In a piece first published in International Employment Lawyer, one of Totum's founding directors and cross-sector recruiter, Deborah Gray, discusses workplace gender equality in the legal sector, post-covid.
The World Bank estimates that current disparities in female earnings translate to potentially $172trn in lost income worldwide. While that is of course a global figure and one that spans countries and sectors, it is clear that gender inequality in the workplace is a real and sizeable challenge that needs to be addressed. So how do law firms fare?
The good news is that many legal firms have made an active effort in recent years to pursue workplace gender equality within their organisations – whether it be focusing on equal representation at all levels of the company or democratising opportunities for advancement across the board. However, recent research suggests that much more can and must be done to address the underlying issues.
Scale of the problem
According to the Law Society of England and Wales, despite efforts to address gender disparity across the sector, the senior levels of law firms still do not reflect the fact that the industry has a significant female majority at the point of entry.
While such disparities are well documented for solicitors, including the fact that over half (56%) of junior associates in law firms are women, only around one-quarter (24%) of equity partners are female, it’s vital to remember that the issue extends to other departments within firms too, such as finance and technology. Naturally, there can be variety across different functions, with women making up greater portions of teams or even a majority in certain departments, but this should not be viewed as balance overall.
Not only is gender disparity within firms unfair, but there is also another reason why such inequality is not right – it simply does not make good business sense. As noted by McKinsey, organisations in the top quartile for gender diversity have been shown to be 15% more likely to achieve above-average financial returns.
Pushing diversity up the agenda
So, both the problem and the prize for solving it are clear. However, new research by Totum Partners has found that 29% of law professionals surveyed said they thought that diversity (or the lack thereof) was a barrier to progression at their firm.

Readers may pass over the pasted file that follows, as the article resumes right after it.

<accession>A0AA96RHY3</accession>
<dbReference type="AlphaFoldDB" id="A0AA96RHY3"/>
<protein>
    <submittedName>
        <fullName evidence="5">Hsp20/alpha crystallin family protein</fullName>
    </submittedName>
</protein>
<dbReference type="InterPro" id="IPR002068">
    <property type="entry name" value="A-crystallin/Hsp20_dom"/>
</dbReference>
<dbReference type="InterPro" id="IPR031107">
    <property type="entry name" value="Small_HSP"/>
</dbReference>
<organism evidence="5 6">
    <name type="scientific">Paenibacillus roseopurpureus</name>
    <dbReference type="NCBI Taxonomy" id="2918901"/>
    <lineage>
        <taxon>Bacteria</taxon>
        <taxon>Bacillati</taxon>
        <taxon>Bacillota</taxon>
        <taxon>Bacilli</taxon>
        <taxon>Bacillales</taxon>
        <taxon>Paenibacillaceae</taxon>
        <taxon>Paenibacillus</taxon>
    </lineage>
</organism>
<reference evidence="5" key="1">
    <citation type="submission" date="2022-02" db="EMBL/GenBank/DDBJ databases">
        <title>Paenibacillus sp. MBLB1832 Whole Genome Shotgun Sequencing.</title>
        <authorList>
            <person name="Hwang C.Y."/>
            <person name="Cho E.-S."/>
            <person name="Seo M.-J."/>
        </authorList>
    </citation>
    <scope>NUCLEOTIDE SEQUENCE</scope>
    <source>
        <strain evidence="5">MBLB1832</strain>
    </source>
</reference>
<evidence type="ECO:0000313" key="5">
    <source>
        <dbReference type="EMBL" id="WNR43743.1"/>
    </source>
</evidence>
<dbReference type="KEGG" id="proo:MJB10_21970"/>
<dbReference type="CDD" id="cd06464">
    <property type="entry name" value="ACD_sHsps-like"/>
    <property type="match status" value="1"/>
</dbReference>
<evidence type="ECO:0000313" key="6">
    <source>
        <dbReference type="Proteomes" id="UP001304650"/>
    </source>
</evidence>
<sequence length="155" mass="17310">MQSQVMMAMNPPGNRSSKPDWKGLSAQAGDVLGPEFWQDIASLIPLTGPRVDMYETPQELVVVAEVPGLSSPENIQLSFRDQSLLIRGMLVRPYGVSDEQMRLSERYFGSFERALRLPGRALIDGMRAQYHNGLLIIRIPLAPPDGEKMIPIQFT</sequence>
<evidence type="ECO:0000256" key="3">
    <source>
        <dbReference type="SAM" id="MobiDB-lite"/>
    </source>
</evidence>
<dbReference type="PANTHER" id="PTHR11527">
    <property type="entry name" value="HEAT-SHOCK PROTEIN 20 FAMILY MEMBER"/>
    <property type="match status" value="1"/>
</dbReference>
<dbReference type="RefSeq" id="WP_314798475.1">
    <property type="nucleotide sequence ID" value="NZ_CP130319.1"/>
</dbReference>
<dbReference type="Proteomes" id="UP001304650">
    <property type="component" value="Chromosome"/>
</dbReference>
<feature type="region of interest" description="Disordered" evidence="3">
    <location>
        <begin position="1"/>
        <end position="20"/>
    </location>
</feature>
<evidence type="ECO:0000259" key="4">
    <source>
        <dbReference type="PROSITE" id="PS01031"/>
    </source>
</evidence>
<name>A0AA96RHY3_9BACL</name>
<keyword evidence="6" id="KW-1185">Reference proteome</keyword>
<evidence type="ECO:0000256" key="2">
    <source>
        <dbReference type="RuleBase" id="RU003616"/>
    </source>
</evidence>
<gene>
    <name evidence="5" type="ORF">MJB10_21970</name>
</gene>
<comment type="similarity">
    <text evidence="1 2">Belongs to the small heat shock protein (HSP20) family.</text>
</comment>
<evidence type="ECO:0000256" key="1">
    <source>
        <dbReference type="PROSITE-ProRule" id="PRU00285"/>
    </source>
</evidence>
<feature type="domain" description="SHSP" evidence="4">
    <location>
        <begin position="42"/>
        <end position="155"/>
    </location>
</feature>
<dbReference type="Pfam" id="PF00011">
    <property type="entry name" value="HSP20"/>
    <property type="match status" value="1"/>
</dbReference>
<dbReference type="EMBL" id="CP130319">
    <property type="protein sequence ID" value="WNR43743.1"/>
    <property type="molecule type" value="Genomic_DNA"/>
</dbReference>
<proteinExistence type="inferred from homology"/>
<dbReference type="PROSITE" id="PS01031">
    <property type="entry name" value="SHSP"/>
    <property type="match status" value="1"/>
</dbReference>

On top of this, a further 29% surveyed said they thought their firm did not connect diversity, equality, and inclusion to broader policies around sustainability and ESG – something that also does not make good business sense if we consider just how many clients are now insisting on robust ESG policies when choosing which firms to instruct.
So what can law firm leaders do to help ensure greater gender equality at the top level of the legal profession?
To begin with, leaders must call out when they see and hear attitudes about career progression being in conflict with women’s assumed domestic and family roles. For example, women are often asked how a promotion will impact their family life and should not have to answer such questions.
Moreover, if firms are so concerned about the ability of their team members to balance work and family commitments, they should make sure that they have progressive, flexible working policies – something that thanks to pandemic-induced home working has of course been shown to be much more possible than perhaps previously thought.
But at a deeper level, firms can also make sure they tackle bias against women wherever it appears. As the Thomson Reuters Institute/Acritas study noted, much of the bias reported is believed to be largely unconscious. Thankfully, there are ways to combat this – not only through better education and training, but also by changes such as removing gender-identifying details from candidates’ CVs, using gender-balanced assessment panels, and requiring gender diversity in pitches and RFPs.
It is incredibly positive to see progress being made across the legal sector in prioritising workplace gender equality, but it is vital the industry does not become complacent. The figures speak for themselves – there remains considerable work to be done to make real gender equality a reality for law firms. Those that fail to adapt will not only find themselves missing out on potential increased revenue, but they will also find themselves missing out on top talent.
Click here to view the article as it appeared in the International Employment Lawyer. If you have any questions, or would like to know more contact [email protected]